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A Treasure Preserved

Oct 03, 2014 10:26AM ● By Cate Reynolds
by Mark R. Smith

Valerie Frances refers to her husband, Chad Attwood, as a “scrounge.” It’s an endearment she uses with affection and approval.

Little did she know, however, what he was going to scrounge up about four years ago—would you believe a house? A historic house; specifically, the Jones house, which had been at rest for more than a century at 1401 Annapolis Road (Route 175) in Odenton.

Attwood apparently brings home all sorts of things, which has led to the rebuilding of some cars and various renovations to homes. “He’d been spying that house for about 10 years, after the last owners moved out. It was very well-built and actually was in pretty good shape,” says Frances, noting that whole trees were used as the joists to support the floor (a contrast to the current method of employing planking and crossbeams). 


As it happened, Millersville-based Reliable Contracting bought the property about a decade ago, at which time the Odenton Heritage Society persuaded Anne Arundel County to declare the house, originally built in 1874 (with the front added in 1901, which was common for homes of that era), a historic resource; it was the home of Leonard Jones, the station master for the Baltimore & Annapolis Railroad in the early part of the 20th century, then multiple generations of railroad workers in his family.

Oddly enough, Attwood was initially searching for parts, but the home’s locally historic designation put the kibosh on that idea; “However, while you can’t knock it down, you can move it,” he says, noting that historic resources (as opposed to historic sites) can be relocated in the county, while the same cannot be said for properties under similar state and federal designations.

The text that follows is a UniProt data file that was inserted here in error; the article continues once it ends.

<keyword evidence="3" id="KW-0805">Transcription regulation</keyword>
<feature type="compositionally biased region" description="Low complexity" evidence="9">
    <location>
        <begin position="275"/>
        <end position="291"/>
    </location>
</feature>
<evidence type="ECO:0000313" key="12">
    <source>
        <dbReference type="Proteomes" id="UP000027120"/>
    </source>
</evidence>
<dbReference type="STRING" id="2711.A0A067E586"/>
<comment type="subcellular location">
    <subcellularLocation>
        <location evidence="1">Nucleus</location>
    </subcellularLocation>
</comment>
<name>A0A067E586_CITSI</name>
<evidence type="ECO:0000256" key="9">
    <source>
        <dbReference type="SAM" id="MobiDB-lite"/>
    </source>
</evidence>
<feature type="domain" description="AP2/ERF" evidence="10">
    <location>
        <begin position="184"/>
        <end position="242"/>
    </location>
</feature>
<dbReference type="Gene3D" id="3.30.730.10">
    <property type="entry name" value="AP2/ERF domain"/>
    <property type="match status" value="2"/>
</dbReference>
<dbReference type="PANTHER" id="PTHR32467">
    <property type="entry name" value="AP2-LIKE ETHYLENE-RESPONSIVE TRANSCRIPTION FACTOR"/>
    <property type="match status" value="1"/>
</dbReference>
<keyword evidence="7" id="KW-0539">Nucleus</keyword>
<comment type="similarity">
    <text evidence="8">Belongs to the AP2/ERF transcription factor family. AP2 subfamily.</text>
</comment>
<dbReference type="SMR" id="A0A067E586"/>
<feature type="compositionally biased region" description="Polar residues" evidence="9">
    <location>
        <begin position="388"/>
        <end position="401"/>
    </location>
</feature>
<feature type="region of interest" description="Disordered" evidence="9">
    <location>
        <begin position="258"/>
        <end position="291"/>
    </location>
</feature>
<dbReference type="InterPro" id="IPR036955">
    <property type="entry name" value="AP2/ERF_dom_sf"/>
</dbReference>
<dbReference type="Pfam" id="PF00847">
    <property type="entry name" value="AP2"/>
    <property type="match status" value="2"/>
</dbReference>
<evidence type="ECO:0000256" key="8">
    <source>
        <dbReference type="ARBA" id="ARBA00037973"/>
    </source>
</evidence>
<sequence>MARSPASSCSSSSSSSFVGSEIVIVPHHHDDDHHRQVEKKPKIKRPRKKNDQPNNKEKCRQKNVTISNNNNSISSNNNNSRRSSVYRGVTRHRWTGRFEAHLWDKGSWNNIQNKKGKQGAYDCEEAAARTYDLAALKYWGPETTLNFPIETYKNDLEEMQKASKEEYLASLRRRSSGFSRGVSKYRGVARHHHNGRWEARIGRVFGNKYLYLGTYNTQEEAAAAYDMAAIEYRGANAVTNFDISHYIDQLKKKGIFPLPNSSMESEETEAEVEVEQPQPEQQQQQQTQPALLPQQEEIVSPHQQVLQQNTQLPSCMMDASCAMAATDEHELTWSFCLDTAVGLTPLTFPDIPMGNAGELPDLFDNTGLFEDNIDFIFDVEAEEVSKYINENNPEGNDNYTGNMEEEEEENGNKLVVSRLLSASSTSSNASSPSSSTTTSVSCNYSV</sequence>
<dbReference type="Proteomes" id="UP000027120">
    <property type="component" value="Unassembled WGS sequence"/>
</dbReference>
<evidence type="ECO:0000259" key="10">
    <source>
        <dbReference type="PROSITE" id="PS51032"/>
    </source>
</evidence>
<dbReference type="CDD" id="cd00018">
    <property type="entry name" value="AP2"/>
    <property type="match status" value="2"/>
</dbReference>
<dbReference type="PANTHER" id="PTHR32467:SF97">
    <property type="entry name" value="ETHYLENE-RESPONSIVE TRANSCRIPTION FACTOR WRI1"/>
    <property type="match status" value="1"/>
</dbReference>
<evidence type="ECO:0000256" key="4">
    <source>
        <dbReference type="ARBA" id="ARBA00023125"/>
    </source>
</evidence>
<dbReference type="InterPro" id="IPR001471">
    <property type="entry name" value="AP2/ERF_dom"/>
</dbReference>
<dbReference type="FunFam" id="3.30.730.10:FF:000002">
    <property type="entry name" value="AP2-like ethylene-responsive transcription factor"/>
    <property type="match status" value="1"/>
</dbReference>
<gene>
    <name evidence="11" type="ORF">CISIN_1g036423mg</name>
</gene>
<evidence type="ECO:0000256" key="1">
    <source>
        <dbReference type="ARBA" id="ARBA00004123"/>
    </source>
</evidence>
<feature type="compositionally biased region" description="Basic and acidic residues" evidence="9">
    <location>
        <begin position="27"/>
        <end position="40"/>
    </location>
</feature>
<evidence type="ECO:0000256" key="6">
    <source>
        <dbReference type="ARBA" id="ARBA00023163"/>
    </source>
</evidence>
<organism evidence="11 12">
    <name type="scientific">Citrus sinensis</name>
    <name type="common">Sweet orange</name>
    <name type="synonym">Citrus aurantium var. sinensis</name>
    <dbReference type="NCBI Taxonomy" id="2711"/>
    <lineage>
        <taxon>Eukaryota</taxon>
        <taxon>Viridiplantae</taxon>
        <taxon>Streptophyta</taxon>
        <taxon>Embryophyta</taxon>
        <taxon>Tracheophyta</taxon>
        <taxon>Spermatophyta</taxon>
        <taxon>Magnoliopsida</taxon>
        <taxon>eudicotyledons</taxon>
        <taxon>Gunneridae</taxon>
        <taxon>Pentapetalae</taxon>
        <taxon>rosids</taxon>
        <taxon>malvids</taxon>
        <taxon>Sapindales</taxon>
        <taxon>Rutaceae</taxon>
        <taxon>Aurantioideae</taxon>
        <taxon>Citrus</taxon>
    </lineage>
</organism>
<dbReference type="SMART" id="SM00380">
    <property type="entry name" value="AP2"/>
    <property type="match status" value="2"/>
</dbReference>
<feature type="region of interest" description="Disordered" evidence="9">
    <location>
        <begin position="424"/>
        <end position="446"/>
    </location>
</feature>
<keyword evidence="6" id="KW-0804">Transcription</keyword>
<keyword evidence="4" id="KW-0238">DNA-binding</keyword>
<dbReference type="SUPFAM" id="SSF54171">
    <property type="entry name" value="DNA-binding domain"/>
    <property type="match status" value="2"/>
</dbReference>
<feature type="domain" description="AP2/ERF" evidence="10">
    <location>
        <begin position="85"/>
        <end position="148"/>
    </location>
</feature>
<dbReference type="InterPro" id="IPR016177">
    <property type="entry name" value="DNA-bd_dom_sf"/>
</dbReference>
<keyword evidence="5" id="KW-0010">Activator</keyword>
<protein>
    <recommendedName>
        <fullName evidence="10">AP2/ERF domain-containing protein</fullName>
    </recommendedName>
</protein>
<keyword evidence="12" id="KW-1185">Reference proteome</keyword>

Moving the house, which made way for additional parking adjacent to the newly completed Village at Odenton Station, became an option when Reliable gave the couple the house. “Then we bought the one plot in that neighborhood that was available [which included a single-family home that was built in 1980] after putting the contract in two years earlier.”

Reliable also paid for the move, which cost about $35,000 and included no-kill tree spading services.
Those circumstances are basically what brought the Severn couple to that recent spring-like day, when what began as Attwood’s simple curiosity became reality. With the assistance of Sharptownbased Expert House Movers of Maryland, the Jones house was hoisted from its historic earth with steel I-beams, then placed on dollies; thus began creeping along its quarter-mile journey from the corner of Annapolis Road and Towne Center Boulevard, past the Village at Odenton Station, to the new boulevard opposite intersection at Odenton Road.

Today, the house rests between the Odenton MARC Station and Jim’s Hideaway, slightly separated by a short dirt road from the Epiphany Episcopal Church. While the renovation (which will restore the home to its original specs) is in the works, just what the property will become in the future is being contemplated.

What Frances is sure about, she says, is that her family of three won’t live there. “We’ll rent it as a home for now and possibly use it for a business purpose later, perhaps a restaurant,” she suggests, as development of Odenton Town Center continues.

If the purchase of a home seems more complicated than ever these days, just imagine trying to move a century-old structure. “No bank would fund this. It was $300,000 for the 1980 house and the land,” Attwood says, noting an overall price tag of about $650,000. “We had to borrow money from venture capitalists to make it happen.”

What the couple made happen means that the house is still nestled within its proper context—in a historic rail town that’s in the midst of melding its rich history with the waves of the future. “It’s been an extraordinary experience. It’s something I could have never conceived of,” Frances says. “Sometimes, things just occur.”